The Estwing Supreme 22 oz Pointed Tip Rock Hammer (E3-22P) is the standard, the rock pick carried by more geologist and rockhounds. Light enough to easily carry but heavy enough to crack some rock. Estwing Supreme quality in a one-piece forged pointed tip rock pick. Fully polished solid steel with the Estwing shock absorbing nylon-vinyl grip which has been tested to reduce shock by 50%.
|Head Width||7 inches|
|Overall Length||12 3/4 inches|
|Head Weight||22 ounces|
|Total Weight||2 pounds|
Estwing has introduced a new line of tools called Big Face. The Big Face tools have, wait for it, a big head. The head is widen at the end to make is safer and more effective when using the hammer for driving chisels. The extra 2 ounces on the Estwing Supreme Big Face 24 oz Pointed Tip Rock Hammer E6-24PC makes it a better hammer for smashing rocks or driving those chisels.
Heavy duty 3/4'' plain black nylon loupe lanyard with a quick release buckle and a split ring. This lanyard may be used for any purpose but we've had it custom manufactured specifically for use with the BelOMO loupe.
Important: We offer this lanyard for no additional charge when you buy the combo package of the BelOMO loupe with attached lanyard. Attaching the lanyard requires a screw to be removed so let us do it. We've been doing it for years and you save money!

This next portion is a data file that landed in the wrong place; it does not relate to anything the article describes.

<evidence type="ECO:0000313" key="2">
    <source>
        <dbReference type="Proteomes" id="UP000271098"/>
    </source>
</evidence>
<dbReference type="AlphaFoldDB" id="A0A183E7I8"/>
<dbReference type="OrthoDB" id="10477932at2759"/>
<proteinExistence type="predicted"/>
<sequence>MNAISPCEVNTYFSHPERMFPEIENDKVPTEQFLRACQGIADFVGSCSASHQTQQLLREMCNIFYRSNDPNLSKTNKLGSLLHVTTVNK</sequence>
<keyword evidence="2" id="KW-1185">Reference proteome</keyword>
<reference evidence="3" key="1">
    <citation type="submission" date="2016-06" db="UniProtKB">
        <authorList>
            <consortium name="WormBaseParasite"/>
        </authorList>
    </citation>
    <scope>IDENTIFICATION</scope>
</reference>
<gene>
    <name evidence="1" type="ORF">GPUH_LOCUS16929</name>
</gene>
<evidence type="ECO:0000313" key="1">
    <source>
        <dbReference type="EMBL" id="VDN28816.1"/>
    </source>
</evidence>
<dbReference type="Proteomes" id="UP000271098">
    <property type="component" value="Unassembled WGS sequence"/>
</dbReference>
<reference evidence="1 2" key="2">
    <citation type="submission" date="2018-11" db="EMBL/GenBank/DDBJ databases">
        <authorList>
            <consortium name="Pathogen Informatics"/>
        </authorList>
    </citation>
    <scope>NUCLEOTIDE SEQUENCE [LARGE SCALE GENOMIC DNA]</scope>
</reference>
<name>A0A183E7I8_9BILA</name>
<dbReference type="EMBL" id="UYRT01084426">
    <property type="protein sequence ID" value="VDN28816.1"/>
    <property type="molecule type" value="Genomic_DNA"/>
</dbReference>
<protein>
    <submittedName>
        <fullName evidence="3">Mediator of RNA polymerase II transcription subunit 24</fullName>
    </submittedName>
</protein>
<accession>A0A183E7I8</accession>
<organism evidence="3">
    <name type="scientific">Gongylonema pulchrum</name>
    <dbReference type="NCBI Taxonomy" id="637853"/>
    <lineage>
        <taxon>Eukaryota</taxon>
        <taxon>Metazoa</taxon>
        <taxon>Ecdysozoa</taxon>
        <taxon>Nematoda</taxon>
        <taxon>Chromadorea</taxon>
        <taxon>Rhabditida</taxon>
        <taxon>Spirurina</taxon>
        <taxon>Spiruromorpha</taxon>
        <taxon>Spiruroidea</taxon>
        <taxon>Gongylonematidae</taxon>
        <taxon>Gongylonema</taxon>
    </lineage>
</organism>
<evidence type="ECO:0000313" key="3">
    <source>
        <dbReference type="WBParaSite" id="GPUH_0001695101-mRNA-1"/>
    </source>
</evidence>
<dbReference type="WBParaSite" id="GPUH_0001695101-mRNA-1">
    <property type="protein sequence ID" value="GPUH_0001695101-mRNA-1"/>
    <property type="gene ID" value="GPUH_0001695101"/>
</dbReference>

Use the split ring on loupes with a mounting hook. To use the lanyard with a BelOMO loupe remove one screw on the support shaft of your BelOMO loupe, swivel the frame out of the way and slide the end over the support shaft then install the screw again. Don't use the split ring to attach the lanyard to the loupe. (We suggest that you purchase the loupe with the lanyard already installed.)
Enjoy the map of 1910 issued by the State Mining Bureau featuring the many mineral deposits of Southern California. This map is divided into four easy to read sections.
The details of Inyo County are outstanding as shown on the map of 1883. The interesting text accompanying this map has been included.
The gemstone site locations have been compiled from many sources and detailed on a modern USGS planometric map. Many sites are may be found east of Owens Lake. The desert area of Southeastern California should be a rockhounds delight.
Map identifies locations of: gold and silver, actinolite, agate, amethyst, andesite, apatite, autunite, aragonite, azurite, anglesite, barite, beryl, bornite, bloodstone, calcite, chalcopyrite, chalcedony, chert, chrysocolla, dumortierite, epidote, feldspar, flourite, fossils, garnet, geodes, hematite, ilmenite, kyanite, jade, jadeite, jasper, limonite, magnetite, malachite, obsidian, olivine, onyx, opal, opalite, petrified palm, petrified wood, psilomelane, quartz, realgar, rhodochrosite, rhodonite, rhyolite, siderite, scheelite, schist, serpentine, stibnite, sphalerite, sphalerite, wollastone, wulfenite, travertine, tourmaline, and turquoise.
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